Wei Koh: In 2011, you won five more stages for a total of 20. You also won the World Championship again and, the same year, you were awarded your MBE. Why do you think that the British suddenly came to dominate world cycling around this time?
Mark Cavendish: There’s a core group of us and we are all about the same age. We were all trained by the same guy, Rod Ellingworth, and he’s still my mentor to this day. We grew up loving racing. We weren’t picked by Rod based on how many watts we generated or how fast we could go up a hill. We were picked because of how we raced. We were picked because of our work ethic. We were picked because of how we interacted with each other. And you saw that when we rode together in Team GB. So, Sky came from a place with a great foundation.
Richard Mille: But was it complicated to be a sprinter in a team like Sky which is so focused on winning the yellow jersey?
Mark Cavendish: Well, I grew up watching Telekom and I believe that we could have won the green jersey as well as the yellow. A team with the strongest guys could do it, but that wasn’t Sky’s objective. I don’t ever feel bitter about it, because Sky was created to win the yellow jersey and the yellow jersey has a significance that no other prize in sport has.
Richard Mille: Well I think you impress everyone when you say you were carrying water bottles for other riders and even setting the pace on the Pyrenean climb.
Mark Cavendish: Like I said, in a team you have to demonstrate your work ethic. But after that Tour I knew that as a sprinter the situation wasn’t the best for me, so then I joined Quick-Step. In 2013, I’d won 24 stages of the Tour de France and then in 2014, I crashed and had to drop out. I had a lot of fun at Quick-Step and I still have a great relationship with them. I had the dream of riding the Grand Classics, I would love to ride Paris-Roubaix, but I never had the opportunity to race there.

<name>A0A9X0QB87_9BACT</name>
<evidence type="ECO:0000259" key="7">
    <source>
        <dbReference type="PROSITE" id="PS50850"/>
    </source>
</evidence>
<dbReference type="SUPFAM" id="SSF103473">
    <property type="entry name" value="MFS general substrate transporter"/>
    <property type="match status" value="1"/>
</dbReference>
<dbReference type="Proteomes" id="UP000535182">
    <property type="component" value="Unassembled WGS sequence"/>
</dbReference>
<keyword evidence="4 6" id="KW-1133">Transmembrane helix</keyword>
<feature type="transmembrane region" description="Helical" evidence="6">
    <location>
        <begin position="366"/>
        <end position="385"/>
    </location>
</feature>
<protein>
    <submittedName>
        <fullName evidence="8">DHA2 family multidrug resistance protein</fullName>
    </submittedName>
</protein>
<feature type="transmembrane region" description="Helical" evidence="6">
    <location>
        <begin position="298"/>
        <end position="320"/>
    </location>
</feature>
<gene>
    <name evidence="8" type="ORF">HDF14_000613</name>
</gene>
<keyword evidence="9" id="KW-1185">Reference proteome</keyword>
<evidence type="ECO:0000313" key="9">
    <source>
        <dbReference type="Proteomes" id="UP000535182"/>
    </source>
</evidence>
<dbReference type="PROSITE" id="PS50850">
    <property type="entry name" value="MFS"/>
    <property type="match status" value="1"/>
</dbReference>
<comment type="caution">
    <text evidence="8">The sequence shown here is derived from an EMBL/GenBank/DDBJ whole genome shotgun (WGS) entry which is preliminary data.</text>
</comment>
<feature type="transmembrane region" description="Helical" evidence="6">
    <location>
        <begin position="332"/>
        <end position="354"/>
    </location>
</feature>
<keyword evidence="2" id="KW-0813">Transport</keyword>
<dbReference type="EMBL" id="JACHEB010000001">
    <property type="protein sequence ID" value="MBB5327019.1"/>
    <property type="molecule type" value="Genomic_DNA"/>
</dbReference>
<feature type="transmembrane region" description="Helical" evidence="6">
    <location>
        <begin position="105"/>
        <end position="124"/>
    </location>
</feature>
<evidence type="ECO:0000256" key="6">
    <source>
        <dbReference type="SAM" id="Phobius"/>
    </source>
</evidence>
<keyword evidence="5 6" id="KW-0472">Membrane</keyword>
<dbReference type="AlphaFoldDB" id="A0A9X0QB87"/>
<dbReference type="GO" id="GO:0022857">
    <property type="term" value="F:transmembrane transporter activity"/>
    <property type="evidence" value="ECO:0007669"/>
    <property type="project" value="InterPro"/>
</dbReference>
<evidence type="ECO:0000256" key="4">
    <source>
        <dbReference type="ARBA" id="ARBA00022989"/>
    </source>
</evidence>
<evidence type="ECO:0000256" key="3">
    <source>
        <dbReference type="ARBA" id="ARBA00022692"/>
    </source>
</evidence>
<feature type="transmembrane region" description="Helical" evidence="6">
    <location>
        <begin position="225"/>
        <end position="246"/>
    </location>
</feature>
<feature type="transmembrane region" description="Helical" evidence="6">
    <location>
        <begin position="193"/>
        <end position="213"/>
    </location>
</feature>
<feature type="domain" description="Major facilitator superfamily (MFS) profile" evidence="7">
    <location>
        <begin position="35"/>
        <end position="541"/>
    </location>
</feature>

Then Dimension Data came on the scene and it was a different kind of team, representing a charity. They were the underdogs and doing something more than advertising on billboards and so I joined and I got the hunger back.
Richard Mille: The cycling world is buzzing about the idea of you matching Eddy Merckx’s record of 34 Tour de France stage wins. Do you think it’s possible?
Mark Cavendish: You know, the idea of matching Eddy’s record was never something I mentioned. It was something that the British media has come up with. People were watching us because we were winning, but the British public kept asking: “If you win five or six stages, why aren’t you winning the Tour de France?” So, the British cycling media had to explain how the Tour works and they also needed to explain what it was that I did. What I was known for was winning stages. I would never, ever underestimate the significance of winning even one stage. That is the highlight of most professional cyclist’s careers. It is disrespectful not to see the incredible work that goes into achieving a single stage win, not just for an individual but for a team. And every stage win for me has been something very special. I always say, if I’m only ever good enough to win one more stage, then so be it. But then last year when I hit 30 stages, I said: “Blimey, I’m four stages from the record.” The thing is, physiologically I could never win the Tour de France, with my body morphology I could never compete in the mountains with the best climbers. But you have to find a way to keep yourself motivated to constantly find the target in front of you.